Listen, Heed, Move

PillarOfFireTherefore we ought to give the more earnest heed to the things which we have heard, lest at any time we should let them slip.  Hebrews 2:1

How critical is it that we move with the voice of God? I’m pretty sure we don’t know the answer to that question; for if we did, we’d be so much more attentive.

In the wilderness, God protected His Hebrew people with a pillar of twofold phenomenon: the cloud by day, the fire by night. By day, His cloud was a visible banner that went before them; but think of all the other things that cloud was capable of! It could shield them from the burning desert sun, even block the view of the enemy if necessary. By night, it was a bright luminary that could not be missed in times when their trek required after-dark travel. It radiated warmth against the cold desert nights. No doubt, to their enemies, a wall of fire was a frightening and intimidating warning to back off!

But this pillar didn’t operate on the people’s schedule. It was as much a test of obedience as it was a beacon to follow to the Promised Land. There were times when God chose to park and stay a while–times some of them may have preferred to just keep moving instead of having to unpack and set up camp. Other times, when they were content to stay in a particular area, God might decide to start moving again. There wasn’t an option. God didn’t say, “I’m going to go ahead of you…just catch up when you feel like it.” No, He was their guide, their map, and their only hope of survival. They weren’t traveling a well-worn freeway equipped with GPS and road signs that said, “Next watering hole 150 miles.” A people not nomadic by culture, they had to rely totally on Him to help them deal with movement…that is, after being enslaved for 400 years!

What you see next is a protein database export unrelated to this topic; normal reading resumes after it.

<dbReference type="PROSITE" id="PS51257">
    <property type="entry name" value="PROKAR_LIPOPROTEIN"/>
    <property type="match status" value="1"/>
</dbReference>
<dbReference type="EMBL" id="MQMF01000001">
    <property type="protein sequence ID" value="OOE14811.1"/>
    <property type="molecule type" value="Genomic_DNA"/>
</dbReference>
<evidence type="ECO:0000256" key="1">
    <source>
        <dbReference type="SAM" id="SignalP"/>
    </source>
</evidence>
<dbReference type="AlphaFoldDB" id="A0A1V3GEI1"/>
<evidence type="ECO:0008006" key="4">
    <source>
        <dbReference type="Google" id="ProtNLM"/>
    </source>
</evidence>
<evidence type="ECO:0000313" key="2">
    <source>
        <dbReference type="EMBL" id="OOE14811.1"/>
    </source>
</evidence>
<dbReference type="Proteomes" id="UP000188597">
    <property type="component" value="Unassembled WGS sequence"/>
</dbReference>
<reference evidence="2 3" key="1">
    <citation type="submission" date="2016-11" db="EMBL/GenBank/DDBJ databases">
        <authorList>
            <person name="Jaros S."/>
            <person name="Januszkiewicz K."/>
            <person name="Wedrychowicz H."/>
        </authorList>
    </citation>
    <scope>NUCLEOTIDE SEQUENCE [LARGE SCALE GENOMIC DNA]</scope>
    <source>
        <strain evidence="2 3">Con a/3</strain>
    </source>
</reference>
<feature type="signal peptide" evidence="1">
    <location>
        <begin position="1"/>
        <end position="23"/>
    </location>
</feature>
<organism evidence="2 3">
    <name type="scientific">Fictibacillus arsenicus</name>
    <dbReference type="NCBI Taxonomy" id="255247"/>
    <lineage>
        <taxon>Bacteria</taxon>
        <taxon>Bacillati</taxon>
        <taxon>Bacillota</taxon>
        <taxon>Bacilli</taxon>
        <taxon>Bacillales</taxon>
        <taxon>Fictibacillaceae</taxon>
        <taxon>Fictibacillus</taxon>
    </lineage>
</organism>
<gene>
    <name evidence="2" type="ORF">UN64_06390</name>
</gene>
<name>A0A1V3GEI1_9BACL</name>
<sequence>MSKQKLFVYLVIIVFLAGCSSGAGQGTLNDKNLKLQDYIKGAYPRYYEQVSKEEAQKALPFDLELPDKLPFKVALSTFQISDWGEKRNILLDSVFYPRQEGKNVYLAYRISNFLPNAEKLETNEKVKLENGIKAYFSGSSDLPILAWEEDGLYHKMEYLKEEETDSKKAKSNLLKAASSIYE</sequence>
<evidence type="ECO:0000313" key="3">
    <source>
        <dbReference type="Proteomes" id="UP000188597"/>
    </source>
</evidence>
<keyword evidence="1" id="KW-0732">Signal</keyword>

So what does that say to us about the importance of our attentiveness to God’s Word and His voice? We are in the same place of need. We were a people in bondage, and we aren’t used to navigating in strange territory.  When the responsibility of walking in freedom gets tough sometimes, bondage beckons for us to return.  Bondage was hell, but we were used to it. We may, at times, look back and think it was easier because it was consistently bad. Still, we can’t go back. Oh technically we could; we could listen to the voice of the enemy wooing us back. “Come back to the leeks and garlic! Come back to bread and meat and a roof over your head. Come back to a steady job and neighbors you were accustomed to! It’s not so bad!” The enemy would of course laugh at us and slam the cell door shut the moment we stepped into his lair. And just like institutionalized hard criminals who commit a crime just to go back to their familiar society, we could go back to Egypt.

But…even if we were to wrangle free a second time, how long would it take us to retrace our steps and find the Cloud? How fast could our feet carry us as we doubled back, trying to remember which landmarks we passed on the way when we were first liberated?

Perhaps I’m overshooting in my example. Even if you don’t plan on going back to Egypt, there is a great price to pay for choosing not to move with the pillar.